It is safe to say that there were many approaches to this subject that might have rendered a more pleasing exposure, a technically correct exposure if you will. It is also safe to say that the moment would not have existed if I had taken a second more to rethink my approach, furthermore I can also tell you I was siting under the same blinding sun, with film loaded in my camera (probably with an ASA chosen for a completely different situation in another lifetime) and an instant to consider my manual settings, while the rest of my brain capacity was still concerned over the effects the warm goat milk I just ceremonially partook might have on my long term health.
The subject is a man who has just taken his second wife, a very young girl who is not pictured, and he is being attended to by his first. This quite moment is in contrast to the celebrations that took place in the days preceding our meeting. I was invited to share in their company and what food was left from the feasting.
The photo is a success in my eyes.
That notion was reaffirmed some years ago when TIME magazine photographer James Hill selected it from an array of working photographs of Africa for a portfolio review. Hill was clearly seeking the right moment, not the perfect exposure.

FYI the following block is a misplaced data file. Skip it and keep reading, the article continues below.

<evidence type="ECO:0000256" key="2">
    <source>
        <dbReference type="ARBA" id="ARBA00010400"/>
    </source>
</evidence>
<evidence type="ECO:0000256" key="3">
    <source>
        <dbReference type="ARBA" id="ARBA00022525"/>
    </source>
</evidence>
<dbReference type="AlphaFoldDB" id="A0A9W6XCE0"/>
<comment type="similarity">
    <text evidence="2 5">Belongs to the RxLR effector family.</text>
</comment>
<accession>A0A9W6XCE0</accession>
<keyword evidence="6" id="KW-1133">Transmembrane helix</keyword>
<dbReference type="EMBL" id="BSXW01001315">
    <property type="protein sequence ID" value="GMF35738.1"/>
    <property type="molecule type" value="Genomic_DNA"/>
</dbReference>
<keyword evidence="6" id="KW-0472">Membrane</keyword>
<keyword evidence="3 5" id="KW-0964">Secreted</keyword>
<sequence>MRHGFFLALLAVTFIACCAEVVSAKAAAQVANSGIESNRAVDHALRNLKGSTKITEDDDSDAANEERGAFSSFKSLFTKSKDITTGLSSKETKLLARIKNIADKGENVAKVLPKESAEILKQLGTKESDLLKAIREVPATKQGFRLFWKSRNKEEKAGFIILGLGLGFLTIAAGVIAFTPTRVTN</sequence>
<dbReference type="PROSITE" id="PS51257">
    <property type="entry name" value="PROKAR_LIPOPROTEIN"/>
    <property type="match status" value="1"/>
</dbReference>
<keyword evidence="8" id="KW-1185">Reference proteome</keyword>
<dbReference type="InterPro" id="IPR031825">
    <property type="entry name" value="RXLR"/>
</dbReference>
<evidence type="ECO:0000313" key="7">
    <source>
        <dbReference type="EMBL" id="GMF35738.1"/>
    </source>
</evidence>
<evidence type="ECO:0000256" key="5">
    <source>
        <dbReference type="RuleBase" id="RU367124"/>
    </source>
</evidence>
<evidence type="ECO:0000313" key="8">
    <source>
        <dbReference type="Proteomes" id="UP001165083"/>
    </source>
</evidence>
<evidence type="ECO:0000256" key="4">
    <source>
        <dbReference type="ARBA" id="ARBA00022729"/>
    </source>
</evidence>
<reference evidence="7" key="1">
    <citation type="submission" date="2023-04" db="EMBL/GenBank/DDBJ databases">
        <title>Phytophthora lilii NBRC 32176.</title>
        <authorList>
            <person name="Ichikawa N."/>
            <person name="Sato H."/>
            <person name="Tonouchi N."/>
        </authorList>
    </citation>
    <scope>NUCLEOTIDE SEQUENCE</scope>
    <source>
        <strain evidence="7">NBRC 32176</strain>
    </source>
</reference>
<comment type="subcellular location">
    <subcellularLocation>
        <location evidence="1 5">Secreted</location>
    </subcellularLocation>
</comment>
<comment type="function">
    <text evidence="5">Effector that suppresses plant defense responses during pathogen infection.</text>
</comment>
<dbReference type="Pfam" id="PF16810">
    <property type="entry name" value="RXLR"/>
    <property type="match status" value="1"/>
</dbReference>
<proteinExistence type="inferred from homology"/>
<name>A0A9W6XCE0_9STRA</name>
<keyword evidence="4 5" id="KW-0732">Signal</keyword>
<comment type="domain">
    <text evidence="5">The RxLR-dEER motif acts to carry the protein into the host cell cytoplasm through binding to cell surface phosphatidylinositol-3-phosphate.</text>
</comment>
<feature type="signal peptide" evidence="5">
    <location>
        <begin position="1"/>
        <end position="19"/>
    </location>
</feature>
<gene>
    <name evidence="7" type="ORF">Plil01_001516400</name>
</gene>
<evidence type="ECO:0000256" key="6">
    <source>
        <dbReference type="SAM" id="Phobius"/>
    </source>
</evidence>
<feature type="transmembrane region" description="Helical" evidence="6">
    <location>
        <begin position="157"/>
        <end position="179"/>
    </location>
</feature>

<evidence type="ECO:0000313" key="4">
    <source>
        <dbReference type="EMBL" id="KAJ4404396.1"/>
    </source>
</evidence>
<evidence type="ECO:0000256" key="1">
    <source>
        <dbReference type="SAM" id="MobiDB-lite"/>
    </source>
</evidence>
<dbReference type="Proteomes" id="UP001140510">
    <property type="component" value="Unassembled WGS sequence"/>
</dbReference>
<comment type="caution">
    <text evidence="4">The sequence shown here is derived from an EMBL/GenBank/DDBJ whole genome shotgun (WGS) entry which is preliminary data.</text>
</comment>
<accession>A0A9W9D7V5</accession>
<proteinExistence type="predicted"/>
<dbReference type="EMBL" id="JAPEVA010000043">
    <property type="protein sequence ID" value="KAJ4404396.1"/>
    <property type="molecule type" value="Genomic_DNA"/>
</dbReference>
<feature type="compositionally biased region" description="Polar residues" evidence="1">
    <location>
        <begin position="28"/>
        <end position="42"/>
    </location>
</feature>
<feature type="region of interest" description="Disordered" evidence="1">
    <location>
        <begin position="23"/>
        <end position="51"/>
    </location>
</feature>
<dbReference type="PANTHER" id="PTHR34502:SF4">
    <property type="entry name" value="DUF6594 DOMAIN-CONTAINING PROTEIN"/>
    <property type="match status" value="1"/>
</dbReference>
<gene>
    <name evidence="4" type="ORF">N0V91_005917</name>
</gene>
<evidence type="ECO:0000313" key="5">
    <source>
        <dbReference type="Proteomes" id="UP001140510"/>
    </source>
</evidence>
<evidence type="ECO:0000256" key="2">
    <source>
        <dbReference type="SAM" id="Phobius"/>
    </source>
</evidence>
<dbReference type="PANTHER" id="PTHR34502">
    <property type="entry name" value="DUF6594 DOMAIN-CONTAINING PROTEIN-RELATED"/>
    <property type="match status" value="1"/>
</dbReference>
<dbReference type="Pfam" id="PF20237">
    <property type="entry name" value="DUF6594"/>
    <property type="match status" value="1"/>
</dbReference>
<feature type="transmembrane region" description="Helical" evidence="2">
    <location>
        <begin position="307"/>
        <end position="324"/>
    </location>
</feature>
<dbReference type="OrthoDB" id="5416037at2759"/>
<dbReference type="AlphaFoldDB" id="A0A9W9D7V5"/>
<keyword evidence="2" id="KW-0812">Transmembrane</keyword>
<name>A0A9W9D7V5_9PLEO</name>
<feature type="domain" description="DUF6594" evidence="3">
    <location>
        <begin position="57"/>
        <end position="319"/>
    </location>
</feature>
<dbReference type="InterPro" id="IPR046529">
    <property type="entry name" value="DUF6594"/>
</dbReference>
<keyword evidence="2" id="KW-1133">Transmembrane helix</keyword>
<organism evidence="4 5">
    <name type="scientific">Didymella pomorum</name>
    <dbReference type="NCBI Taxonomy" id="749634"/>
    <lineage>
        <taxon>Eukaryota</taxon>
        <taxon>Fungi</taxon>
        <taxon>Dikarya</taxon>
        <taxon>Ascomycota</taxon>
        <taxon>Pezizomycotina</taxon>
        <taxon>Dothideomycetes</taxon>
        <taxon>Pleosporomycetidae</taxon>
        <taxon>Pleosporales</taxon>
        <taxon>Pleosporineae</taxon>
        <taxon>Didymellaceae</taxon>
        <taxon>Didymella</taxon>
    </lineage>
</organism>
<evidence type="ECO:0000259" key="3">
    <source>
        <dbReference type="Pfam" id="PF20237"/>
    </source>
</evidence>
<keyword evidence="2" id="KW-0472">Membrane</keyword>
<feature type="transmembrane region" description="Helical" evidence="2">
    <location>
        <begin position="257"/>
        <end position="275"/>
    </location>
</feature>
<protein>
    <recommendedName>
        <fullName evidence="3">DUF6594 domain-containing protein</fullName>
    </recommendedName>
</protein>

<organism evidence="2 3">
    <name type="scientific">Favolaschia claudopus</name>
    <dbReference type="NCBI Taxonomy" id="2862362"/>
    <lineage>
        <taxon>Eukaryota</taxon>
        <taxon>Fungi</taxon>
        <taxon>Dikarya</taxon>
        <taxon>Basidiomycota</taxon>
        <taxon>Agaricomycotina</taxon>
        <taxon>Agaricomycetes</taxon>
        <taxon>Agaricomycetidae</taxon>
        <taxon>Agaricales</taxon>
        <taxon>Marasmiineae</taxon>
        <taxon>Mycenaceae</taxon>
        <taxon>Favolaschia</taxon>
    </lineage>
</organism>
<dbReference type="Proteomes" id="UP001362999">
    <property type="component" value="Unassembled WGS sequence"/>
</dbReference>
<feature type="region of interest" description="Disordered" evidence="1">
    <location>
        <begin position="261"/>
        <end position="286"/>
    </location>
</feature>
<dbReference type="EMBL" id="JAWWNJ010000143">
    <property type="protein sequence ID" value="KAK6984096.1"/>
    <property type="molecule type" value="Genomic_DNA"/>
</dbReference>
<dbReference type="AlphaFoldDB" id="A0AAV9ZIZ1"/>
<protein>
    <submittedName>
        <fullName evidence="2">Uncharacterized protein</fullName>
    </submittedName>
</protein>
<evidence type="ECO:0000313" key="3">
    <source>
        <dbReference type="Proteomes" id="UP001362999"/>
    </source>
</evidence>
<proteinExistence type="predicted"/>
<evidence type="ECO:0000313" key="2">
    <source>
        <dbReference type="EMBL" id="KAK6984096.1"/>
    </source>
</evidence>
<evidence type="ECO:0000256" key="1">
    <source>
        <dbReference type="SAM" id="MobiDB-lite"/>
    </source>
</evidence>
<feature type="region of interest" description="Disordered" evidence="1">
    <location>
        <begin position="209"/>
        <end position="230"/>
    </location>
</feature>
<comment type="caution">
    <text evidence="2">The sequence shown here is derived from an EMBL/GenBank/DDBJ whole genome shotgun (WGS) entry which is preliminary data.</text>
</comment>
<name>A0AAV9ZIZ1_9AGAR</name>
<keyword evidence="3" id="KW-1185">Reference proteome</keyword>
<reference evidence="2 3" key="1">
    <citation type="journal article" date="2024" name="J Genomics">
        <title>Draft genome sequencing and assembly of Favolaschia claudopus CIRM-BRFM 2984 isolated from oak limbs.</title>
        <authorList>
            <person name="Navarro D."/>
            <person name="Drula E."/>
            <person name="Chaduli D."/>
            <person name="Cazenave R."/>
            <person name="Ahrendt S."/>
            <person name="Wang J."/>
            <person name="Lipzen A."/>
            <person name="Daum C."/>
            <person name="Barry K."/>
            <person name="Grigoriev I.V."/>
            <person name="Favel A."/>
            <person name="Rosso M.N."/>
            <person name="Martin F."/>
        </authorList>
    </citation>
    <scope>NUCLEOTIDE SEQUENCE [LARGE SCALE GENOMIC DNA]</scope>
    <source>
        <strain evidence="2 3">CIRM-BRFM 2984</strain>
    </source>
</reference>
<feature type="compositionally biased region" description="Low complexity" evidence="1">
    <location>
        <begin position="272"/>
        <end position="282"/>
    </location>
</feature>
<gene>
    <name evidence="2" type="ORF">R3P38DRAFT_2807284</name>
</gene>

I fully realize a nice blend of the two aesthetics are core to most great images, and furthermore practiced by almost all working professionals. In reality we are often at the mercy of the elements, the situation, and our equipment, or lack there of.
My point is a great photo should not be judged at first glance by its technical proficiency, but rather its core content, the emotion, or spontaneity of the event captured in that instant. In the digital age we are furthermore inundated with well exposed, highly saturated images, aesthetic elements which in my mind play second fiddle to subject and composition.
Do you feel that the later is just as important, or can a good photo be soft, blurry, or poorly light and still deliver the same punch?
There is no clear answer, no single opinion, but instead I think this is a nice conversation piece, and a fundamental question we will almost always revisit as photographers, journalist and artists.
I welcome your input. – Jeremy